Babies Born Healthy


Welcome to Babies Born Healthy

Infant mortality is one of the most critical indicators of the overall health of a population. Many factors, such as family history, personal health history, diet, environment, lifestyle, and poor access to quality health care are known to contribute to infant mortality. While infant mortality rates in Maryland have declined (Infant Mortality in Maryland 2017), they are above the national average and Healthy People 2020 goal, and disparities persist. As the lead State agency charged with reducing infant mortality, the Maryland Department of Health (MDH) has continued efforts to help Maryland turn the curve and move forward on this important public health problem.
While the statewide infant mortality rate has decreased 32% since 1990, infant mortality rates among Black non-Hispanic births are consistently more than double the rates among White non-Hispanic births. A 59% reduction in the Black non-Hispanic infant mortality rate is needed to eliminate this racial disparity. The MDH Maternal and Child Health Bureau (MCHB) conducted a Perinatal Periods of Risk (PPOR) analysis which suggests the leading contributors to excess fetal and infant deaths in Maryland are related to maternal health and maternal health care in Black non-Hispanic women. The largest numbers of infant deaths occur in the largest jurisdictions and the highest infant mortality rates are observed on the eastern shore.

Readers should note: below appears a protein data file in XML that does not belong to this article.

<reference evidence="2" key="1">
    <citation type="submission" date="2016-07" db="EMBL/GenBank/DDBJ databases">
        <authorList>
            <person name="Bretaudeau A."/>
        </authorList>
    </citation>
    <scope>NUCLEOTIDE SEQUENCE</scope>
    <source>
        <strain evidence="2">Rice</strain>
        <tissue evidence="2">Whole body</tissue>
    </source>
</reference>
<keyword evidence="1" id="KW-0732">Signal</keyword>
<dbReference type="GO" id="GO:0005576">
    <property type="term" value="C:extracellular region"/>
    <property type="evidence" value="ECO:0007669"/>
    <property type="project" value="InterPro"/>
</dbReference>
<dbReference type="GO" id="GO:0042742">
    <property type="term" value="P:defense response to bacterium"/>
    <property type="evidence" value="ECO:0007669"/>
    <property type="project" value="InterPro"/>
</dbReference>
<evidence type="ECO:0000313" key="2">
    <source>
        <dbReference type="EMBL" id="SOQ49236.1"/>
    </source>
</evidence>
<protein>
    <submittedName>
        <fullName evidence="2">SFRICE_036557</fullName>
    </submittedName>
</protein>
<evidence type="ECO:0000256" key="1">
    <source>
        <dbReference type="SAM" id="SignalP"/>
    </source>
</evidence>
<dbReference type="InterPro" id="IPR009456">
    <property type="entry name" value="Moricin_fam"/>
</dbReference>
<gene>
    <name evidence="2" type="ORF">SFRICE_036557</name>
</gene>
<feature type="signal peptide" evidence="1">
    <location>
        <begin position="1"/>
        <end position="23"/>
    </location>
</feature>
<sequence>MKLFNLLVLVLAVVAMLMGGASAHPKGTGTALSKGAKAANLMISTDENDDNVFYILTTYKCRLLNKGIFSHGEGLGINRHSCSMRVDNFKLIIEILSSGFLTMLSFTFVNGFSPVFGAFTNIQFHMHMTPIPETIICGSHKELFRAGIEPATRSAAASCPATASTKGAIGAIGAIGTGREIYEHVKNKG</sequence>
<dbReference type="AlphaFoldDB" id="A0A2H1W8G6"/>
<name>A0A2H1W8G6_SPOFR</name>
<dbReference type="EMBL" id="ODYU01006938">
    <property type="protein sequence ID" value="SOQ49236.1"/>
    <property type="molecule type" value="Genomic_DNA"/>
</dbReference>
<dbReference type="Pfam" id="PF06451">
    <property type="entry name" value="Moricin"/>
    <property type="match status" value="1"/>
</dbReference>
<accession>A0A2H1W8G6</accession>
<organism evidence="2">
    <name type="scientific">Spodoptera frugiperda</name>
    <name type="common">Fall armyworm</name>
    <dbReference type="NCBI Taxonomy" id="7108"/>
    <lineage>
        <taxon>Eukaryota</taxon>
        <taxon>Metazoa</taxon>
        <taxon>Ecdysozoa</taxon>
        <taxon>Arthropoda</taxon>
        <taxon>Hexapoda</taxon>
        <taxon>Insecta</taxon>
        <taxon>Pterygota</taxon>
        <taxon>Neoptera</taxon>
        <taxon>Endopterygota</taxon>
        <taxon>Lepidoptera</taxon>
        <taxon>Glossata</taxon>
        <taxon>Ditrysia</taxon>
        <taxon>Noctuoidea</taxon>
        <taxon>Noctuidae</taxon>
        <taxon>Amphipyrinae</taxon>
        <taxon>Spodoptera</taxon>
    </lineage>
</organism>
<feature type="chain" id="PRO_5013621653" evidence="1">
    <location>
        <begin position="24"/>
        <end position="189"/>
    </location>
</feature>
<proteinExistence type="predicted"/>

In response, the Babies Born Healthy (BBH) Program targets resources to the eight jurisdictions with the highest numbers and highest rates of infant deaths, which include Anne Arundel, Baltimore, Caroline, Charles, Montgomery, Prince George’s and Wicomico Counties and Baltimore City. These jurisdictions accounted for 78% of infant deaths in Maryland from 2012 through 2016. Community Health Workers work with nurses to target care coordination and navigation services to high-risk neighborhoods to link at-risk pregnant women to essential services that have been associated with improved birth outcomes. This approach was informed by input from the BBH programs and by the understanding that pregnancy is an important and opportune time to engage women in their health and health care. 


Safe Sleep

    Local Initiatives


    Montgomery County
    Maternal/Infant Health

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